Home > Sermons > Being Poured out for God’s Glory, Part Four: The Purpose of the Gospel

Being Poured out for God’s Glory, Part Four: The Purpose of the Gospel

The gospel is first and foremost for the glory of God. Verse thirteen shows us that God does this for his good pleasure, but because of his own glorification we are abundantly rewarded. He does this for his enjoyment, and through his abundant joy, we are filled with joy. Because of his self-glorification, our souls have been saved by his gracious act of sending Christ to die for our sins. In verse 13 it says that God does these things for his good pleasure.

“All that God does he does for his pleasure; but since God is wholly good, what pleases him is not capricious but what is wholly good for those he loves. God’s pleasure is pure love; it delights God to delight his people.” (http://www.biblegateway.com/resources/commentaries/IVP-NT/Phil/Application-Final-Appeal-478)

God seeking his good pleasure is something we should rejoice in though. Since God is love, him seeking his good pleasure will result in unimaginable joys for us. By God seeking his good pleasure, we receive unending benefits and rewards. God seeking his good pleasure results in our greatest pleasure.

The gospel first displays the glory of God by demonstrating his gracious love and forgiveness. Secondly, we see the God’s glorification through the gospel as it transforms people’s lives. “Keep your conduct among the Gentiles honorable, so that when they speak against you as evildoers, they may see your good deeds and glorify God on the day of visitation” (1 Peter 2:12). “In the same way, let your light shine before others, so that they may see your good works and give glory to your Father who is in heaven” (Matthew 5:16).

In verse 15 we find that when God works in us to work out our salvation, his goodness is displayed as a light in the world in the midst of a crooked and twisted generation. We shine as lights in order that others may see, hear, and partake in the glory of God. As our candle burns, we reflect the one that first lit the fuse. This is ultimately why we proclaim the gospel, so that they nations may worship God.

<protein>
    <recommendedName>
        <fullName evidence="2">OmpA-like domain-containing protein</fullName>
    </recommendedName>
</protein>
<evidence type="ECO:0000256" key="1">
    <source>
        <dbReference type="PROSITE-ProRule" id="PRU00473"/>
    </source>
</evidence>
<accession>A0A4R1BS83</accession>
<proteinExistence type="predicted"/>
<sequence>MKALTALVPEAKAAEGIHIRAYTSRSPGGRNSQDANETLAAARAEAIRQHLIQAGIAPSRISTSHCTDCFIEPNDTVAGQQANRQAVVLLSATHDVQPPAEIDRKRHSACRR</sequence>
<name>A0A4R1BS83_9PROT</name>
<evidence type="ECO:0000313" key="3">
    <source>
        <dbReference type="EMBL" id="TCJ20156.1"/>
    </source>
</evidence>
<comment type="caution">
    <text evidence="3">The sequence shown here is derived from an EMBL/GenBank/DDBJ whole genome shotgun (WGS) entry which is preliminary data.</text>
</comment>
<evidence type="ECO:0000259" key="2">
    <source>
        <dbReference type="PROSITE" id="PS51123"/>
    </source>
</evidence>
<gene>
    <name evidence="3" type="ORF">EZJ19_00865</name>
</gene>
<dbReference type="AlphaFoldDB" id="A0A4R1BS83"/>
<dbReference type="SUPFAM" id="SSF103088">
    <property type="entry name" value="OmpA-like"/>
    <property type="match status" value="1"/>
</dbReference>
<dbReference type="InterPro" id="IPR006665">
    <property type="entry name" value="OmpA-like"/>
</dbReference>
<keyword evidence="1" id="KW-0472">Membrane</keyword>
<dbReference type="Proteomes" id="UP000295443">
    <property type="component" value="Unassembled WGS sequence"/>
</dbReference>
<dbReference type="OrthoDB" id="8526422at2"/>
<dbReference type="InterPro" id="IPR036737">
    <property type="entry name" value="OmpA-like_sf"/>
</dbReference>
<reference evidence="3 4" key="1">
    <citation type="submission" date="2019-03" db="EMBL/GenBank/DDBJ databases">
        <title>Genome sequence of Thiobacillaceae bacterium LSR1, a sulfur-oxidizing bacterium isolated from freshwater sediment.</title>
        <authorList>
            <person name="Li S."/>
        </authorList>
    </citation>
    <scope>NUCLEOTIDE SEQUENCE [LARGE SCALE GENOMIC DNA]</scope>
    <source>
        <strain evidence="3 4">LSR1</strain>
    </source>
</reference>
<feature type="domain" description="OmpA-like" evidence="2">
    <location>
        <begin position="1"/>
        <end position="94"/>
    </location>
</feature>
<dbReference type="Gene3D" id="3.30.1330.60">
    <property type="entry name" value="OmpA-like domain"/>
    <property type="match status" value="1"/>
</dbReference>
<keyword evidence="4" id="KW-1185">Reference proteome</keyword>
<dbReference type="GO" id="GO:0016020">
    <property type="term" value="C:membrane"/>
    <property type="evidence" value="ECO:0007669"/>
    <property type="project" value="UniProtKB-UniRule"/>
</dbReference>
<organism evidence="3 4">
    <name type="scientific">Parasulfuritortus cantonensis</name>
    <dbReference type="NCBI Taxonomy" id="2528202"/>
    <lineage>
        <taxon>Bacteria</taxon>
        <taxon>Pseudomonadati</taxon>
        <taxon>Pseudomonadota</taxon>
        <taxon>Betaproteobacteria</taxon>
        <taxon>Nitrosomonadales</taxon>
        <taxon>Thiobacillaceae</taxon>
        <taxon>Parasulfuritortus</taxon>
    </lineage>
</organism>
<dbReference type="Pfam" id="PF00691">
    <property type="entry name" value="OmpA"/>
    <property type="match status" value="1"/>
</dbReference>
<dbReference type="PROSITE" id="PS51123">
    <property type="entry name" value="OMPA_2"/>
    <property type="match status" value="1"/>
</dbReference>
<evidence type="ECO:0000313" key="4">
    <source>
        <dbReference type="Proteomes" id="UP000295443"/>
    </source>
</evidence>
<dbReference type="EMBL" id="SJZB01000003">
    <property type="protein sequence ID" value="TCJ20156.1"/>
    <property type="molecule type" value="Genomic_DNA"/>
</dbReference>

Why then in verse 14 does Paul tell us to “do all things without grumbling or questioning?” It seems as if there are so many more things more important than something as small and insignificant as grumbling and complaining, so why does Paul focus on this?

The first word (goggysmos) is used by Paul in 1 Corinthians 10:10 when he is alluding to Israel grumbling against God (Exodus 16, Numbers 14, 16-17). Their constant grumbling led to their destruction. It was their grumbling that led Moses to strike the rock instead of speaking to it (Numbers 20:2-13). It is the quarreling and murmuring and complaining and rumors that tear apart a church, but it is the gospel that dispels these murmurings.

The Israelites were called to be God’s holy people, separated from the world, yet they complained and grumbled when they became envious of what other people had. Through their grumbling and complaining, they fractured away at their state of holiness and began to look like the surrounding people groups. We see that avoiding complaining is crucial because we slowly begin to look like the rest of the world. Instead of being the Holy nation of Israel, Deuteronomy 32:5 says, “They have dealt corruptly with him; they are no longer his children because they are blemished; they are a crooked and twisted generation.”

Complaining also distracts from the gospel. If all you hear is bickering, then you cannot hear Christ being preached. If we spend our time arguing over what carpets should be put where or who should be allowed inside the church, then we will never have time to proclaim the gospel. How can we complain about anything in light of the sacrifice and suffering Jesus endured and how he redeemed our live? Our problems and pains are nothing compared to what he endured.

We are told that we “shine as lights in the world.” Not only does the gospel give us something to rejoice about, but also it brings joy for the world. The world is encompassed in darkness and God uses us to show them His light. He uses the gospel to light the way.

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  1. May 25, 2010 at 4:20 pm

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